Nepal requires adoptive parents to make two trips — the first to meet the child they are matched with and the second to pick up the child. In between, numerous documents from both the U.S. and Nepal require approval.

King first met Ajaya in February when he was 10 weeks old.

"I've been trying to become a mother for such a long time; it was kind of surreal," she said.

She went to the orphanage and was suddenly handed a tiny baby. "He was beautiful and perfect and so tiny. It was something I've been waiting for a long time. I stayed there for almost three weeks to give myself time to get acclimated to this new reality."

Like Tanner, King, a 41-year-old social worker, will be a single mother. She returned to Nepal in August to renew her acquaintance with her son. Now that she's back home, nothing is harder than worrying about his welfare and seeing the childless crib, the tiny clothes Ajaya is growing too big for without ever getting to wear.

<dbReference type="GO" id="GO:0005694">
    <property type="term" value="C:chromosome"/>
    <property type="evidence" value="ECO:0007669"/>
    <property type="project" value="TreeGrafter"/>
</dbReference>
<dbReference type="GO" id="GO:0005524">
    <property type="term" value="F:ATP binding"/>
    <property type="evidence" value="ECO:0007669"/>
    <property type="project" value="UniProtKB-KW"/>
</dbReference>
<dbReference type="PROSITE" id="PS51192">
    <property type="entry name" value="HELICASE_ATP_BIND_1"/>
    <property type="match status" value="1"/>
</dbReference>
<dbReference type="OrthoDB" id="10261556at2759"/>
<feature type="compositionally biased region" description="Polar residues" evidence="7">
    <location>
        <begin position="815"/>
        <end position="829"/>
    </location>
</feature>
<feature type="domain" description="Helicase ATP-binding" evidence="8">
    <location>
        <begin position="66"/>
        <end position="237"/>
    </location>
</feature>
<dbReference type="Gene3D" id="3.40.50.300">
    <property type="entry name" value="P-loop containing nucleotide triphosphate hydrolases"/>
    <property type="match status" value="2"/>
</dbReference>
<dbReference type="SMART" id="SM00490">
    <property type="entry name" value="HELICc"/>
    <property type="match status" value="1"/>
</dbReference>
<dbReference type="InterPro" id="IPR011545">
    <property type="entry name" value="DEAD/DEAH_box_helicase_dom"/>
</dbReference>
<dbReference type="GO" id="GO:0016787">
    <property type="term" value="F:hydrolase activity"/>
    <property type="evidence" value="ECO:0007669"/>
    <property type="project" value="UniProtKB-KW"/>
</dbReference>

He's a quiet and serious child who — like most of the babies — was abandoned, King said. Infants are often abandoned in Nepal by mothers who can't afford to care for them or by unmarried women who face harsh consequences for becoming mothers.

King wonders if prolonging Ajaya's stay in the orphanage, even though it has caring nannies, will make attachment difficult for him later. And she is concerned about his health. Like Ashok, Ajaya has had pneumonia.

"It never dawned on me that he wouldn't be here by Christmas," King said.

She wants a chance to introduce her son to her family in Minnesota. She wants once again to look into the dark eyes of the baby she first held as she thought of the years she had spent trying to conceive, her miscarriages and deep longing for motherhood, and the thought that came to her on their first meeting: "So you're the one I dreamed of."